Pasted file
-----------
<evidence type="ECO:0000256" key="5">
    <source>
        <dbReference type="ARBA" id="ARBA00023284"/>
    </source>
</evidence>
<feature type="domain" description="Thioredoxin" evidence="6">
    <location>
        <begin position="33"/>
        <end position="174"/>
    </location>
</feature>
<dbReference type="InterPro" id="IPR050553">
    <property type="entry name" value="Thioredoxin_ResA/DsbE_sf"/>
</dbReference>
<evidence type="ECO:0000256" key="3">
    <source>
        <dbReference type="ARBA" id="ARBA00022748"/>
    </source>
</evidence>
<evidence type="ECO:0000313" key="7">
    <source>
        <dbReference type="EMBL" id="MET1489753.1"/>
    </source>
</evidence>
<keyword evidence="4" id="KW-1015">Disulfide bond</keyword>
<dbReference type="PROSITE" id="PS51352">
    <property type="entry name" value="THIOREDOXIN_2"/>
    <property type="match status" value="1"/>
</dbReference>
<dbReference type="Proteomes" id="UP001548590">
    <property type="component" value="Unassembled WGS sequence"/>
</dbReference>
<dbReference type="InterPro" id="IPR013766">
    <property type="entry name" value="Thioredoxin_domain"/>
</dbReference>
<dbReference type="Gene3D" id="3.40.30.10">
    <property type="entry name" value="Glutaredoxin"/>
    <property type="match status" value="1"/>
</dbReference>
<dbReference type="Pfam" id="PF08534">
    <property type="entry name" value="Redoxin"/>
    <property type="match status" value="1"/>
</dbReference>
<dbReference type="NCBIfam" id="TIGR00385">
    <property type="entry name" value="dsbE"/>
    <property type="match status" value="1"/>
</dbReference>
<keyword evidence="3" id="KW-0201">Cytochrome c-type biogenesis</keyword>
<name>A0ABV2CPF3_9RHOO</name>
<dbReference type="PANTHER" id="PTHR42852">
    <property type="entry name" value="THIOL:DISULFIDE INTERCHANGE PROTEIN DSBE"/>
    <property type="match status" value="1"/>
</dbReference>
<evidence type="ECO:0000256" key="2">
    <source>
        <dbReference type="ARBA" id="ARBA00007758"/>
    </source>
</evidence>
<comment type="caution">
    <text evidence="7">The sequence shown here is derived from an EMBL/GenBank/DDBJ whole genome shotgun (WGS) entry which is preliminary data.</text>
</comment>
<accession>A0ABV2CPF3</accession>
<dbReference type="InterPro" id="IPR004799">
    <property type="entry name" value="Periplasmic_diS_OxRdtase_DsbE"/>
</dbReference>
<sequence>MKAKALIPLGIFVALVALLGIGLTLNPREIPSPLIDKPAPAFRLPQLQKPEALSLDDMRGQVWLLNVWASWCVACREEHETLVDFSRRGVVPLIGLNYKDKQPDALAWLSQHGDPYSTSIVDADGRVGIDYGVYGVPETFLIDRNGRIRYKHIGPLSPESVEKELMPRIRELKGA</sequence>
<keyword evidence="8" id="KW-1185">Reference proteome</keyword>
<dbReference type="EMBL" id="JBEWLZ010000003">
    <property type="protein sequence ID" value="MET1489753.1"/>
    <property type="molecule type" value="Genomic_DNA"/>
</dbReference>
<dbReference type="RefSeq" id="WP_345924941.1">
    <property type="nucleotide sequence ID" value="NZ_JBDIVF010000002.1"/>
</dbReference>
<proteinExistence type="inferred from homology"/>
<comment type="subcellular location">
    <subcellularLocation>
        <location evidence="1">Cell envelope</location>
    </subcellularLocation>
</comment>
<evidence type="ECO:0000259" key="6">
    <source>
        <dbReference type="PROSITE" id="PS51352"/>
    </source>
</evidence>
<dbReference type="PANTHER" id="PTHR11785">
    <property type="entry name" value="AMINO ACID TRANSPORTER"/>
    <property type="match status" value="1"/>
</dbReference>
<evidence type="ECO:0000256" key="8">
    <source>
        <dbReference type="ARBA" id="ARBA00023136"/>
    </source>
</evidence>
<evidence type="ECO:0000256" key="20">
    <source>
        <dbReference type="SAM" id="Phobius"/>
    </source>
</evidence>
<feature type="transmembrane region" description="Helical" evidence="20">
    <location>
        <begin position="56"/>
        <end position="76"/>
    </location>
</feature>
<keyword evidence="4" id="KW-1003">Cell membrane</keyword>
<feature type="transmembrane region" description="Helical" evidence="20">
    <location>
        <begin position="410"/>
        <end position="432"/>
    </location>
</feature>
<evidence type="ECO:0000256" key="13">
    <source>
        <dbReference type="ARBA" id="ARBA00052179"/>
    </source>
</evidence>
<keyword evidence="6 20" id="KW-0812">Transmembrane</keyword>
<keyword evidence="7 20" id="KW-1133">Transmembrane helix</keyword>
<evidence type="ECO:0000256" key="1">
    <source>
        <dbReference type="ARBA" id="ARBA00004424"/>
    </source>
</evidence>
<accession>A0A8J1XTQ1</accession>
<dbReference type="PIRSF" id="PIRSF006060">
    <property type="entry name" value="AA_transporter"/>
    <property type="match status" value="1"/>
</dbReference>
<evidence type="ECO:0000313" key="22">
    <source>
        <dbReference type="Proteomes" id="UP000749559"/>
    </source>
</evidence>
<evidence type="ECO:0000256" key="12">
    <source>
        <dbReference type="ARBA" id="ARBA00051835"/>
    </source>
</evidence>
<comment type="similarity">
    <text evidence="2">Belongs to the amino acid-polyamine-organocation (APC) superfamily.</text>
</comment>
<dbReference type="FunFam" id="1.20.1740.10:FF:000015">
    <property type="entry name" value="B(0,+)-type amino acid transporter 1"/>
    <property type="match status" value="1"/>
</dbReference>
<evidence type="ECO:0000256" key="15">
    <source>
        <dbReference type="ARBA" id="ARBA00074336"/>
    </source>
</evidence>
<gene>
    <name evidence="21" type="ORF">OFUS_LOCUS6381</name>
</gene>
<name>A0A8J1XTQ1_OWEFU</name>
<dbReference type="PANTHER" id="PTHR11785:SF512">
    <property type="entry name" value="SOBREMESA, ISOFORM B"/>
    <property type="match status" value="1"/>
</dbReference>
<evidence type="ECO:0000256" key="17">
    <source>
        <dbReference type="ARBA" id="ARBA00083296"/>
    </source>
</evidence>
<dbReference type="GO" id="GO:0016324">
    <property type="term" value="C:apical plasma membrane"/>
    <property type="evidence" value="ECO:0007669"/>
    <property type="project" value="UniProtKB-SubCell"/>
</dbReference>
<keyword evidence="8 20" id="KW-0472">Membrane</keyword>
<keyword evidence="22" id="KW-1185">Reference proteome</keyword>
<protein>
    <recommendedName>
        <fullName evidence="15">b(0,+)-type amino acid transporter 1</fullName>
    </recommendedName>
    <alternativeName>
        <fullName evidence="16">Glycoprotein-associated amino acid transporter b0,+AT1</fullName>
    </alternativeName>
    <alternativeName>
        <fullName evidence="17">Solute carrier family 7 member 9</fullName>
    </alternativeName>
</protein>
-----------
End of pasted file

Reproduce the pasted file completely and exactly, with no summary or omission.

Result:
<evidence type="ECO:0000256" key="5">
    <source>
        <dbReference type="ARBA" id="ARBA00023284"/>
    </source>
</evidence>
<feature type="domain" description="Thioredoxin" evidence="6">
    <location>
        <begin position="33"/>
        <end position="174"/>
    </location>
</feature>
<dbReference type="InterPro" id="IPR050553">
    <property type="entry name" value="Thioredoxin_ResA/DsbE_sf"/>
</dbReference>
<evidence type="ECO:0000256" key="3">
    <source>
        <dbReference type="ARBA" id="ARBA00022748"/>
    </source>
</evidence>
<evidence type="ECO:0000313" key="7">
    <source>
        <dbReference type="EMBL" id="MET1489753.1"/>
    </source>
</evidence>
<keyword evidence="4" id="KW-1015">Disulfide bond</keyword>
<dbReference type="PROSITE" id="PS51352">
    <property type="entry name" value="THIOREDOXIN_2"/>
    <property type="match status" value="1"/>
</dbReference>
<dbReference type="Proteomes" id="UP001548590">
    <property type="component" value="Unassembled WGS sequence"/>
</dbReference>
<dbReference type="InterPro" id="IPR013766">
    <property type="entry name" value="Thioredoxin_domain"/>
</dbReference>
<dbReference type="Gene3D" id="3.40.30.10">
    <property type="entry name" value="Glutaredoxin"/>
    <property type="match status" value="1"/>
</dbReference>
<dbReference type="Pfam" id="PF08534">
    <property type="entry name" value="Redoxin"/>
    <property type="match status" value="1"/>
</dbReference>
<dbReference type="NCBIfam" id="TIGR00385">
    <property type="entry name" value="dsbE"/>
    <property type="match status" value="1"/>
</dbReference>
<keyword evidence="3" id="KW-0201">Cytochrome c-type biogenesis</keyword>
<name>A0ABV2CPF3_9RHOO</name>
<dbReference type="PANTHER" id="PTHR42852">
    <property type="entry name" value="THIOL:DISULFIDE INTERCHANGE PROTEIN DSBE"/>
    <property type="match status" value="1"/>
</dbReference>
<evidence type="ECO:0000256" key="2">
    <source>
        <dbReference type="ARBA" id="ARBA00007758"/>
    </source>
</evidence>
<comment type="caution">
    <text evidence="7">The sequence shown here is derived from an EMBL/GenBank/DDBJ whole genome shotgun (WGS) entry which is preliminary data.</text>
</comment>
<accession>A0ABV2CPF3</accession>
<dbReference type="InterPro" id="IPR004799">
    <property type="entry name" value="Periplasmic_diS_OxRdtase_DsbE"/>
</dbReference>
<sequence>MKAKALIPLGIFVALVALLGIGLTLNPREIPSPLIDKPAPAFRLPQLQKPEALSLDDMRGQVWLLNVWASWCVACREEHETLVDFSRRGVVPLIGLNYKDKQPDALAWLSQHGDPYSTSIVDADGRVGIDYGVYGVPETFLIDRNGRIRYKHIGPLSPESVEKELMPRIRELKGA</sequence>
<keyword evidence="8" id="KW-1185">Reference proteome</keyword>
<dbReference type="EMBL" id="JBEWLZ010000003">
    <property type="protein sequence ID" value="MET1489753.1"/>
    <property type="molecule type" value="Genomic_DNA"/>
</dbReference>
<dbReference type="RefSeq" id="WP_345924941.1">
    <property type="nucleotide sequence ID" value="NZ_JBDIVF010000002.1"/>
</dbReference>
<proteinExistence type="inferred from homology"/>
<comment type="subcellular location">
    <subcellularLocation>
        <location evidence="1">Cell envelope</location>
    </subcellularLocation>
</comment>
<evidence type="ECO:0000259" key="6">
    <source>
        <dbReference type="PROSITE" id="PS51352"/>
    </source>
</evidence>
<dbReference type="PANTHER" id="PTHR11785">
    <property type="entry name" value="AMINO ACID TRANSPORTER"/>
    <property type="match status" value="1"/>
</dbReference>
<evidence type="ECO:0000256" key="8">
    <source>
        <dbReference type="ARBA" id="ARBA00023136"/>
    </source>
</evidence>
<evidence type="ECO:0000256" key="20">
    <source>
        <dbReference type="SAM" id="Phobius"/>
    </source>
</evidence>
<feature type="transmembrane region" description="Helical" evidence="20">
    <location>
        <begin position="56"/>
        <end position="76"/>
    </location>
</feature>
<keyword evidence="4" id="KW-1003">Cell membrane</keyword>
<feature type="transmembrane region" description="Helical" evidence="20">
    <location>
        <begin position="410"/>
        <end position="432"/>
    </location>
</feature>
<evidence type="ECO:0000256" key="13">
    <source>
        <dbReference type="ARBA" id="ARBA00052179"/>
    </source>
</evidence>
<keyword evidence="6 20" id="KW-0812">Transmembrane</keyword>
<keyword evidence="7 20" id="KW-1133">Transmembrane helix</keyword>
<evidence type="ECO:0000256" key="1">
    <source>
        <dbReference type="ARBA" id="ARBA00004424"/>
    </source>
</evidence>
<accession>A0A8J1XTQ1</accession>
<dbReference type="PIRSF" id="PIRSF006060">
    <property type="entry name" value="AA_transporter"/>
    <property type="match status" value="1"/>
</dbReference>
<evidence type="ECO:0000313" key="22">
    <source>
        <dbReference type="Proteomes" id="UP000749559"/>
    </source>
</evidence>
<evidence type="ECO:0000256" key="12">
    <source>
        <dbReference type="ARBA" id="ARBA00051835"/>
    </source>
</evidence>
<comment type="similarity">
    <text evidence="2">Belongs to the amino acid-polyamine-organocation (APC) superfamily.</text>
</comment>
<dbReference type="FunFam" id="1.20.1740.10:FF:000015">
    <property type="entry name" value="B(0,+)-type amino acid transporter 1"/>
    <property type="match status" value="1"/>
</dbReference>
<evidence type="ECO:0000256" key="15">
    <source>
        <dbReference type="ARBA" id="ARBA00074336"/>
    </source>
</evidence>
<gene>
    <name evidence="21" type="ORF">OFUS_LOCUS6381</name>
</gene>
<name>A0A8J1XTQ1_OWEFU</name>
<dbReference type="PANTHER" id="PTHR11785:SF512">
    <property type="entry name" value="SOBREMESA, ISOFORM B"/>
    <property type="match status" value="1"/>
</dbReference>
<evidence type="ECO:0000256" key="17">
    <source>
        <dbReference type="ARBA" id="ARBA00083296"/>
    </source>
</evidence>
<dbReference type="GO" id="GO:0016324">
    <property type="term" value="C:apical plasma membrane"/>
    <property type="evidence" value="ECO:0007669"/>
    <property type="project" value="UniProtKB-SubCell"/>
</dbReference>
<keyword evidence="8 20" id="KW-0472">Membrane</keyword>
<keyword evidence="22" id="KW-1185">Reference proteome</keyword>
<protein>
    <recommendedName>
        <fullName evidence="15">b(0,+)-type amino acid transporter 1</fullName>
    </recommendedName>
    <alternativeName>
        <fullName evidence="16">Glycoprotein-associated amino acid transporter b0,+AT1</fullName>
    </alternativeName>
    <alternativeName>
        <fullName evidence="17">Solute carrier family 7 member 9</fullName>
    </alternativeName>
</protein>